I Missed My Day

Yesterday was National Cancer Survivors Day.   I don’t know how I managed to miss it.  It’s meant something to me since 1996.  That’s when the doctor told me I had bladder cancer and needed surgery.

Since that time, I have managed another bout with cancer.  This time, it was colon cancer.  The doctors believe it was caught in time, even though the tumor was the size of an orange, or a baseball.  

When I woke up from my scope, the colorectal doctor told me immediately. By the end of the day, I had an appointment with the surgeon. Right after my first battle with cancer, someone told me that from the minute you are diagnosed with cancer you are a “survivor”.   That doesn’t mean you can stop worrying about it and everything is going to be cheesecake and hot coffee.   It means you are surviving a battle.

You have to keep fighting cancer.  And once you have been diagnosed, you will always hear those footsteps behind you, or wake up in the middle of the night concerned about the potential for a return of the cancer, or that the medicine doesn’t work, or the radiation won’t kill it all. I worried.  I still do.  I tell my children that I am a professional worrier, so let me handle it.  And it is not a sign of weakness in your religious faith if you worry.  We are not supposed to, but God knows how we are.  At least he knows I worry…because I tell Him about it.

It just comes naturally to be concerned about the unknown. Winston Churchill spoke to British lawmakers during the early months of World War Two.  He said “never give up”… and when he said “never”, he said it several times in a row.  My cigar chomping, brooding, clever, and brave hero had it spot-on.

Maybe the doctor told you today that you might have cancer, or probably have it somewhere in your body.  Then you are already a survivor.   Fight it with knowledge, your own research, good doctors, and good questions from you and your family about care. Never give up.  Make a resolution to never… give… up.  If only for a year.  And if not for a year, a month, or a day,

or an hour.

a minute… or a moment.

Be a survivor.  

Phantom Traffic Jams

Ever been driving in heavy traffic… then everything comes to stop-and-go for a long stretch… only to start moving again? Sometimes, it might be a stall or minor wreck holding you up. Otherwise… it could be a phantom traffic jam. MIT researchers studied  phantom traffic jams.. and they have developed math formulas, and factors called jamitons that can explain phantom traffic jams.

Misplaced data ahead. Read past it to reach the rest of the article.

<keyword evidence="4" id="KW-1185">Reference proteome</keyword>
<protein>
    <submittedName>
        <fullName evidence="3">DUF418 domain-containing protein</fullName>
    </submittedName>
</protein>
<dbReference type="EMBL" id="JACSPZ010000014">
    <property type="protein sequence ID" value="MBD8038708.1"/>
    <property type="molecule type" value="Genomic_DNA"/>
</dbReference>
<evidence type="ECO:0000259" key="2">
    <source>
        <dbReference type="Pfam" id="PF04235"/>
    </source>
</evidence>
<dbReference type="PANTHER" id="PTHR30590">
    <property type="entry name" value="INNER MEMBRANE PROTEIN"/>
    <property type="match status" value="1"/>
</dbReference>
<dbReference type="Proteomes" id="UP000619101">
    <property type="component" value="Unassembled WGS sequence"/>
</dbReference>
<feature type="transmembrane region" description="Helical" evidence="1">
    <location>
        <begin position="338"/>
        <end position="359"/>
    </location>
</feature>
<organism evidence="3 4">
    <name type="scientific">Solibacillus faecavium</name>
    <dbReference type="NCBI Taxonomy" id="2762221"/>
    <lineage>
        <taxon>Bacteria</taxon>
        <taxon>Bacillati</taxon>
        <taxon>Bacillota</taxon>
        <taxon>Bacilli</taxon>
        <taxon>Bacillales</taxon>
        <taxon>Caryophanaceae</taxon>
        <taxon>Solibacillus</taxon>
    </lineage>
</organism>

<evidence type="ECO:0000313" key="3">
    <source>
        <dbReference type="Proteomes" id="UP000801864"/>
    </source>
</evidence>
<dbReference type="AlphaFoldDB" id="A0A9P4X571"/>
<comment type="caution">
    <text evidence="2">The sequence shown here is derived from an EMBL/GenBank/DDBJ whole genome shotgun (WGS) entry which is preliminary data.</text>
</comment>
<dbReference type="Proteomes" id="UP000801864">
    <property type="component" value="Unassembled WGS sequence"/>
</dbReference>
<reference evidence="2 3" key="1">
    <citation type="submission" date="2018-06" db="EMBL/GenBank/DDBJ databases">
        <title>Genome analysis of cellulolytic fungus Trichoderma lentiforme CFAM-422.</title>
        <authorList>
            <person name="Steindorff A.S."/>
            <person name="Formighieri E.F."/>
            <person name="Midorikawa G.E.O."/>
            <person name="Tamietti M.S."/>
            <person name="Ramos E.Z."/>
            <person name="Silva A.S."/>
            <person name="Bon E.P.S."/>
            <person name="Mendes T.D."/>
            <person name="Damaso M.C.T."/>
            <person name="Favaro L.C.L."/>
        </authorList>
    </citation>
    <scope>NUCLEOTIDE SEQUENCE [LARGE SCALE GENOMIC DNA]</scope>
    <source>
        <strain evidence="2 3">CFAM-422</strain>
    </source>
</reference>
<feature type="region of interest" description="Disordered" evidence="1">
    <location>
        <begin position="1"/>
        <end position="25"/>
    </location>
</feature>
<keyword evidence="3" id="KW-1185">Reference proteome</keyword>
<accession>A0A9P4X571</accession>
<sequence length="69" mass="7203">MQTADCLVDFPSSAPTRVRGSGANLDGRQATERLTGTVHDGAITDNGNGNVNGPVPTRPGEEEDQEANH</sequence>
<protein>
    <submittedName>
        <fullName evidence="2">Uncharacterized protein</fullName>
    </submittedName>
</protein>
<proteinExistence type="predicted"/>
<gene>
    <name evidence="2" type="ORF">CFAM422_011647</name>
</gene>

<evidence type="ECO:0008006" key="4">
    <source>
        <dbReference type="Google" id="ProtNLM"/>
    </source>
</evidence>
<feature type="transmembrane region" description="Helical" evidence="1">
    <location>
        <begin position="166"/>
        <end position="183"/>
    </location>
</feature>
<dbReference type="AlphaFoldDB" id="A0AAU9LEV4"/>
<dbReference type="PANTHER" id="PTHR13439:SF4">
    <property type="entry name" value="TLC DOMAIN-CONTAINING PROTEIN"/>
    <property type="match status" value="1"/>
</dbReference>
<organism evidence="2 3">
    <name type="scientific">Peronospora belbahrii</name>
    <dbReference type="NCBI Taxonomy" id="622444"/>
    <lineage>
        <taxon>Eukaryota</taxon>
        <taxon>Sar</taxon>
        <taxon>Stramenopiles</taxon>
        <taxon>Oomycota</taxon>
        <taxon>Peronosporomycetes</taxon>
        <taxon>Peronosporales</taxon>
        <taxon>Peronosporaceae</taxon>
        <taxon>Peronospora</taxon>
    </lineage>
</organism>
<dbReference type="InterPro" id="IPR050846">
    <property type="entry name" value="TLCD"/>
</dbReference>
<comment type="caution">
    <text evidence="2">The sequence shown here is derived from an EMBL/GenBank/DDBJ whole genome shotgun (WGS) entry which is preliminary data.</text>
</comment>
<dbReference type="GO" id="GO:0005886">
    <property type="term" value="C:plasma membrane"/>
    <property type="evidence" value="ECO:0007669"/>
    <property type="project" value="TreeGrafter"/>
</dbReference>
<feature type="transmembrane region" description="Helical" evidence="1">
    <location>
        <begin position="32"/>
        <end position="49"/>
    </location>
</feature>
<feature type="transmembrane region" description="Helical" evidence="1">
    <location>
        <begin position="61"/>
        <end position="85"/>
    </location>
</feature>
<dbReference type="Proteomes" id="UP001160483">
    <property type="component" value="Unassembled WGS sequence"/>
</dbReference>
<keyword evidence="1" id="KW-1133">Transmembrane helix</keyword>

Read more about the rather heady research into jams that can cause headaches, here

One application might be an addition of sensors inside vehicles.

Until all cars have sensors…. maybe some common sense ‘ers would help prevent those dreaded jamitons.

A Good Deed

Law officers have all kinds of requirements for the job, such as the ability to lift a certain amount of weight, and run so far in a certain amount of time. But the last time I checked… bagging groceries are not one such job requirement.

But a couple of Knox County deputies were pretty good at it Friday afternoon.

I was northbound on Chapman Highway to turn right into the entrance to Wal-Mart, Wallgreen Pharmacy, Radio Shack, etc. I noticed there was a big pile of stuff in the oncoming side’s left turn lane. And then, I saw what caused it. Some folks in a van had apparently been to the grocery store, and placed several bags of groceries in the back. Either the latch broke, or somebody didn’t close the hatch all the way. When the van accelerated to make the left turn, the back door flew open and a bunch of groceries hit the pavement.

The van had stopped on the little road that goes beside Walgreen Pharmacy so a woman inside could hop out and shut the hatch. Then, instead of abandoning the groceries, she pulled into a parking lot and started to walk toward the intersection. She obviously wanted to retrieve as much as she could. Anybody who knows that intersection would say a pedestrian bent over picking up items from the pavement would be a terrible risk. There was nothing I could do because grand-daughter Sarah was with me.. and the safety of the grandchildren trump every other thing when I’m driving.

When we pulled into the pharmacy parking lot, there she was the woman gathering groceries. But she wasn’t in the road lanes.

Instead, a couple of Knox County deputies had stopped lanes for a second on Chapman, and made quick work of picking up what was left of the spilled load. It didn’t take the two officers long at all to get things taken care of. It’s hard to say what the groceries were worth, but I know my purchases run a rough average of about ten bucks a bag.

The two men were either just getting off their shift, or just starting their tour and would not be off until around midnight. I’m sure they were Knox County Officers, but I didn’t think to check the roof of their cars for ‘airwatch’ numbers. Both deputies would probably say it was no big deal for them to stop and help clear the intersection and keep someone safe.

But it was a big deal. A lot of us might be able to lose a few bags of groceries and keep on going. But whoever had bought these items was hit hard enough by the loss they were willing to walk into that road to try to get some of it back.

They don’t teach a class in “Law Enforcement And Helping Someone With Spilled Groceries” at the academy.

That kind of thing comes from upbringing, and a sense of duty to do the right thing even when you don’t have to.

Day after day, I listen to law enforcement, EMS and fire services on radios. You can hear them humming in the background of my morning newscasts. Sometimes the boss complains about it when it really gets loud. But I don’t miss a lot. And I promise you that, in East Tennessee, the kind of thing I just described for you happens a lot more than you might think.